Posted at 4:47 PM
FOR IMMEDIATE RELEASE
Tuesday, June 12, 2018
Today, the U.S. Department of Commerce announced the initiation of new antidumping duty (AD) investigations to determine whether steel propane cylinders from China, Taiwan, and Thailand are being dumped in the United States, and a new countervailing duty investigation to determine if producers in China are receiving unfair subsidies.
These AD and CVD investigations were initiated based on petitions filed by Worthington Industries (Columbus, OH) and Manchester Tank & Equipment Co. (Franklin, TN) on May 22, 2018.
The alleged dumping margins are: China from 55.41 to 108.60 percent, Taiwan from 27.19 to 66.20 percent, and Thailand 47.67 to 122.48 percent.
There are 18 alleged subsidy programs for China (two loan programs, three export credit/guarantee programs, five tax programs, three provision of goods for less than adequate remuneration programs, and five grant programs).
In the AD investigations, Commerce will determine whether imports of steel propane cylinders from China, Taiwan, and Thailand, are being dumped in the U.S. market at less than fair value.
In the CVD investigation, Commerce will determine whether Chinese producers of steel propane cylinders are receiving unfair government subsidies.
If Commerce makes affirmative findings in these investigations, and if the United States International Trade Commission (ITC) determines that dumped and/or unfairly subsidized U.S. imports of steel propane cylinders from China, Taiwan, and/or Thailand are causing injury to the U.S. industry, Commerce will impose duties on those imports in the amount of dumping and/or unfair subsidization found to exist.
In 2017, imports of steel propane cylinders from China, Taiwan, and Thailand were valued at an estimated $89.8 million, $10.1 million, and $14.1 million, respectively.
Click HERE for a fact sheet on these initiations.
During Commerce’s investigations into whether steel propane cylinders from China, Taiwan, and Thailand are being dumped and/or unfairly subsidized, the ITC will conduct its own investigations into whether the U.S. industry and its workforce are being harmed by such imports. The ITC will make its preliminary determinations on or before July 6, 2018. If the ITC determines that there is injury or threat of injury, then Commerce’s investigations will continue, with the preliminary CVD determination scheduled for August 15, 2018, and preliminary AD determinations scheduled for October 29, 2018, unless these deadlines are extended.
If Commerce determines in its preliminary finding that dumping and/or unfair subsidization is occurring, then it will instruct U.S. Customs and Border Protection to start collecting cash deposits from all U.S. companies importing steel propane cylinders from China, Taiwan, and Thailand.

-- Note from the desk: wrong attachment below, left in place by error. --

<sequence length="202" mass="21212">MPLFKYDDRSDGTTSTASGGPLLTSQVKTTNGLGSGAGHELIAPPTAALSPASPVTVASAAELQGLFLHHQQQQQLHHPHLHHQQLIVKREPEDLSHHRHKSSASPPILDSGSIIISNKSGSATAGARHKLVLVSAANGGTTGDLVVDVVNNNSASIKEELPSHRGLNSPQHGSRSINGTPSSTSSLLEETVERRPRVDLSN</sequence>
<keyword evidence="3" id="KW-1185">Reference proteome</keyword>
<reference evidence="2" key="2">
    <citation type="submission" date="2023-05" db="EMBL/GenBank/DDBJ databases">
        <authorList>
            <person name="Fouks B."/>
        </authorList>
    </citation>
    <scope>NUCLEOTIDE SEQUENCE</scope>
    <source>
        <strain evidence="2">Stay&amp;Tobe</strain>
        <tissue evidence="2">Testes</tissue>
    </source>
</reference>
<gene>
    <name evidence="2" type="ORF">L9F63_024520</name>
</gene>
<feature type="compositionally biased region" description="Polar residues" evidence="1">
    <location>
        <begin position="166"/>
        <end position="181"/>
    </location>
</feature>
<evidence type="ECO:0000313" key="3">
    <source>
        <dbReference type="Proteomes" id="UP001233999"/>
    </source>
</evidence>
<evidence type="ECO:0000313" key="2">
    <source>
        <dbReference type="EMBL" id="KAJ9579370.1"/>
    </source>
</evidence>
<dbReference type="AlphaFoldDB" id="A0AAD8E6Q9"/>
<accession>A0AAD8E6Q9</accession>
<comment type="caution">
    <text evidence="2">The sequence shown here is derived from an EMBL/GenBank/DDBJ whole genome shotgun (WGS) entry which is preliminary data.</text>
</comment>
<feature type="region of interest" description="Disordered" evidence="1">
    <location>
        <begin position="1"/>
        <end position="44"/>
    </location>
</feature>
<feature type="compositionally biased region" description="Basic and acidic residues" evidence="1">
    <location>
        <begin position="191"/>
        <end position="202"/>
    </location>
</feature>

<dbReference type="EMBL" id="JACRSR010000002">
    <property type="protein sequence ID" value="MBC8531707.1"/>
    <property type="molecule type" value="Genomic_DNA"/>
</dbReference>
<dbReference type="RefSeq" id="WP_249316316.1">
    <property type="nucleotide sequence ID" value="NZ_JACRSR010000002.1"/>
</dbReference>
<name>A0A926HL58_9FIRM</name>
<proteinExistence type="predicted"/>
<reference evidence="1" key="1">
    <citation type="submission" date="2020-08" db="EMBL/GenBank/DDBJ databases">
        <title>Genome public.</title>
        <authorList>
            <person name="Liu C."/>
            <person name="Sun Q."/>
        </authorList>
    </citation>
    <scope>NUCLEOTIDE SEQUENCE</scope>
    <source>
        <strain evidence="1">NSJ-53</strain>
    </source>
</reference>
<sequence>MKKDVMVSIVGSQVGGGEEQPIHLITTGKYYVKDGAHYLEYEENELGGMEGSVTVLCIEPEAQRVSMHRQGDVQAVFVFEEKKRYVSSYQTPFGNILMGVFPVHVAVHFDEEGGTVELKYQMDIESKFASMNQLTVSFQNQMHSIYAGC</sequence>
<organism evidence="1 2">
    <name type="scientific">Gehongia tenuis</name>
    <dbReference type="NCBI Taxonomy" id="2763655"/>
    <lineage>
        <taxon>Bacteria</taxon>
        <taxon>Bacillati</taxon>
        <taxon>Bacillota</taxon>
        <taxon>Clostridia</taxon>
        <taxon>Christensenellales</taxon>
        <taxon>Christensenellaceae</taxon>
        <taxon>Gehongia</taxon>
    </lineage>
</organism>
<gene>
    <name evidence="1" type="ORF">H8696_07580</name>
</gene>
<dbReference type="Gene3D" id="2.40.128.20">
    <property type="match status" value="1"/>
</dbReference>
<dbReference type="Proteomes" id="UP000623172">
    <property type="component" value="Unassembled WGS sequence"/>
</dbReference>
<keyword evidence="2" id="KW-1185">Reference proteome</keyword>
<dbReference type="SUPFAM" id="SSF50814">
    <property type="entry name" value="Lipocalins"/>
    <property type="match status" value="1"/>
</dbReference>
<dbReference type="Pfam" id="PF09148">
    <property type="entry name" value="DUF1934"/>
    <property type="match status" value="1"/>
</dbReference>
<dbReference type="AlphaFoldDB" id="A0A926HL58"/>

Final determinations by Commerce in these cases are scheduled for October 29, 2018 for the CVD investigation, and January 14, 2019 for the AD investigations, but those dates may be extended. If Commerce finds that products are not being dumped and/or unfairly subsidized, or the ITC finds in its final determinations there is no harm to the U.S. industry, then the investigations will be terminated and no duties will be applied.
Enforcement of U.S. trade law is a prime focus of the Trump Administration. Commerce has initiated 118 new antidumping and countervailing duty investigations since the beginning of the Trump Administration. This is 59 percent more than the 74 initiations in the last 508 days of the previous administration.
The AD and CVD laws provide U.S. businesses and workers with an internationally accepted mechanism to seek relief from the harmful effects of dumping unfairly priced and unfairly subsidized imports into the United States. Commerce currently maintains 449 antidumping and countervailing duty orders which provide relief to American companies and industries impacted by unfair trade.
The U.S. Department of Commerce’s Enforcement and Compliance unit within the International Trade Administration is responsible for vigorously enforcing the U.S. trade laws and does so through an impartial, transparent process that abides by international rules and is based on factual evidence provided on the record.
Foreign companies that price their products in the U.S. market below the cost of production or below prices in their home markets are subject to AD duties. Foreign companies that receive financial assistance from foreign governments that benefits the production of goods from foreign companies and is limited to specific enterprises or industries, or is contingent either upon export performance or upon the use of domestic goods over imported goods, are subject to CVD duties.